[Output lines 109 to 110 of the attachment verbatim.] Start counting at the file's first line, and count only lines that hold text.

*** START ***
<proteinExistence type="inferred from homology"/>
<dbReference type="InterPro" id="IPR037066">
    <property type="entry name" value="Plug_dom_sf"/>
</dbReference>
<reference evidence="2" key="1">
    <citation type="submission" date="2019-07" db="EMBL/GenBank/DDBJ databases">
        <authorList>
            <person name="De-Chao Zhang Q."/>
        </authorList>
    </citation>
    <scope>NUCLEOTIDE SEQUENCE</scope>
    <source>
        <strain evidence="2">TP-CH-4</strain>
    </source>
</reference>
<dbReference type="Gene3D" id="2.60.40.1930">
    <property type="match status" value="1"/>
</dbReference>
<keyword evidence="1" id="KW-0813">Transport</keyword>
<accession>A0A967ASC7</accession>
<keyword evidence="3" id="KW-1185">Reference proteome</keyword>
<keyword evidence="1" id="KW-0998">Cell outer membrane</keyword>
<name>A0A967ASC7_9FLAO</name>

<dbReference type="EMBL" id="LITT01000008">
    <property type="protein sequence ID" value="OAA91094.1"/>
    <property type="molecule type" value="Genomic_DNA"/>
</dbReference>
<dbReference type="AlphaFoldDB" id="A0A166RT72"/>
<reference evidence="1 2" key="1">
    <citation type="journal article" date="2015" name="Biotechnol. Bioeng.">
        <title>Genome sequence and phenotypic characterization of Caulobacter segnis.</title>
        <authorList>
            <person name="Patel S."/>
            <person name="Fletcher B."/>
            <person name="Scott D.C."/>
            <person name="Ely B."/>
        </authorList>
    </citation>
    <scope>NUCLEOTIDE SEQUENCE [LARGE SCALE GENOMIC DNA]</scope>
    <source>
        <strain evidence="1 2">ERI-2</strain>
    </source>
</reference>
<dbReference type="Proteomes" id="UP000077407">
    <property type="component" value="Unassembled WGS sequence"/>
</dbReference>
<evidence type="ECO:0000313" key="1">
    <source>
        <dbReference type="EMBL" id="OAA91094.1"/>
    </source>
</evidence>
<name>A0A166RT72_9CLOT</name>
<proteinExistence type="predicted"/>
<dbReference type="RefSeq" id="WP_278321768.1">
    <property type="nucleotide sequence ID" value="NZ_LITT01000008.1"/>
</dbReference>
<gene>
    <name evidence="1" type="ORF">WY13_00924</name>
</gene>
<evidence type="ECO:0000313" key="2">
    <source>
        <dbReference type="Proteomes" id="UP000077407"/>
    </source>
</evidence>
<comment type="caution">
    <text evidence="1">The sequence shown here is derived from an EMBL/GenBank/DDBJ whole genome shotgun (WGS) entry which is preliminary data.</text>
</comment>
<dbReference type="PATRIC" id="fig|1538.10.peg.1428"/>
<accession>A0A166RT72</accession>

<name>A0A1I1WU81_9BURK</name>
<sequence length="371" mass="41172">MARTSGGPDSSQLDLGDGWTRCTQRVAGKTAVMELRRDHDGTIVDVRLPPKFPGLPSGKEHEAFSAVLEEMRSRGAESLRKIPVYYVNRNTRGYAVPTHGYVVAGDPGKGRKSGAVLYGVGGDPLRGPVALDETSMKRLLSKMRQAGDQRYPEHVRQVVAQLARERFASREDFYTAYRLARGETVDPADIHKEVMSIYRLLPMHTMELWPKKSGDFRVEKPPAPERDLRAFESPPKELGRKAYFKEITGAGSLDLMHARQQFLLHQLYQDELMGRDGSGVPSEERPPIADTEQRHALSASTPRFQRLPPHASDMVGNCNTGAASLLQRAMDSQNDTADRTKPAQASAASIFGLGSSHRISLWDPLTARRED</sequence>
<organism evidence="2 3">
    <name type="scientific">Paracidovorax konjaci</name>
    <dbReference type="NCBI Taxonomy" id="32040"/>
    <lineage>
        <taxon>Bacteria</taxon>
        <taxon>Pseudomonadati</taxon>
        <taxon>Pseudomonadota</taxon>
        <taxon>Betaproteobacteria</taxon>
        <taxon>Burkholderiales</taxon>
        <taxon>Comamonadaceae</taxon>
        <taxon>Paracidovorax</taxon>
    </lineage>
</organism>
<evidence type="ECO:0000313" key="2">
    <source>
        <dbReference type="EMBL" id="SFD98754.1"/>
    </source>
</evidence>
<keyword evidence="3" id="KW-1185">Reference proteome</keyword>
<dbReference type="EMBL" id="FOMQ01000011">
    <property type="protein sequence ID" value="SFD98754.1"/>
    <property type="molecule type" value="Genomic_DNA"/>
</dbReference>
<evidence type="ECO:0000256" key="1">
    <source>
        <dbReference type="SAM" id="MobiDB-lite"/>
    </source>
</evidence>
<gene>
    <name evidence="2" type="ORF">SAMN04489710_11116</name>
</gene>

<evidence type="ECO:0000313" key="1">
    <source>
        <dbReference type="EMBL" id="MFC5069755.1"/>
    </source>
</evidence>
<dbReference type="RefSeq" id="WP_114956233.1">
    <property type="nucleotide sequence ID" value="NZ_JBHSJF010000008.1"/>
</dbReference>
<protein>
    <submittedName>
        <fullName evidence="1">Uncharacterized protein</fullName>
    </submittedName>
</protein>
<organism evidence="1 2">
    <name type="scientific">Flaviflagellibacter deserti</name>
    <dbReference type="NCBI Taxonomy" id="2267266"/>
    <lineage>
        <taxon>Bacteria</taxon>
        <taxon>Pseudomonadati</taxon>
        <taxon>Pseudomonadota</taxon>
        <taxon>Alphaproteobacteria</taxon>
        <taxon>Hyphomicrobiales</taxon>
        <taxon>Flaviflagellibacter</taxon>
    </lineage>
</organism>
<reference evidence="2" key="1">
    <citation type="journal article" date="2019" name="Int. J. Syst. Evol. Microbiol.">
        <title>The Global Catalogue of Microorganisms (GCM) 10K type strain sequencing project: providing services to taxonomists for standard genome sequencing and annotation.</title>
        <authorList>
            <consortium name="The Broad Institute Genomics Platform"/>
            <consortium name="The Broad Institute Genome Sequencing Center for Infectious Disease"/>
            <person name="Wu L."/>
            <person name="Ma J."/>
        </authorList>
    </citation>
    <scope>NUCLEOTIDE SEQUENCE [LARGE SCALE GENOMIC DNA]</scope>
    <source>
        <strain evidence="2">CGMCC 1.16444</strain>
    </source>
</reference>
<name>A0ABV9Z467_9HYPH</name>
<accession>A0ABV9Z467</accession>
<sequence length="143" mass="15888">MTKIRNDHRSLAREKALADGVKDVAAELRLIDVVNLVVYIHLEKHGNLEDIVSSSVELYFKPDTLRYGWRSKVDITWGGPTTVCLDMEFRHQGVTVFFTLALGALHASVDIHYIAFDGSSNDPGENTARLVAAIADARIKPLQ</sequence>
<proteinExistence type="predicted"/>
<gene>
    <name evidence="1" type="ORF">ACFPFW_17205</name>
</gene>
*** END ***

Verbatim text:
    <property type="nucleotide sequence ID" value="NZ_JBHSJF010000008.1"/>
</dbReference>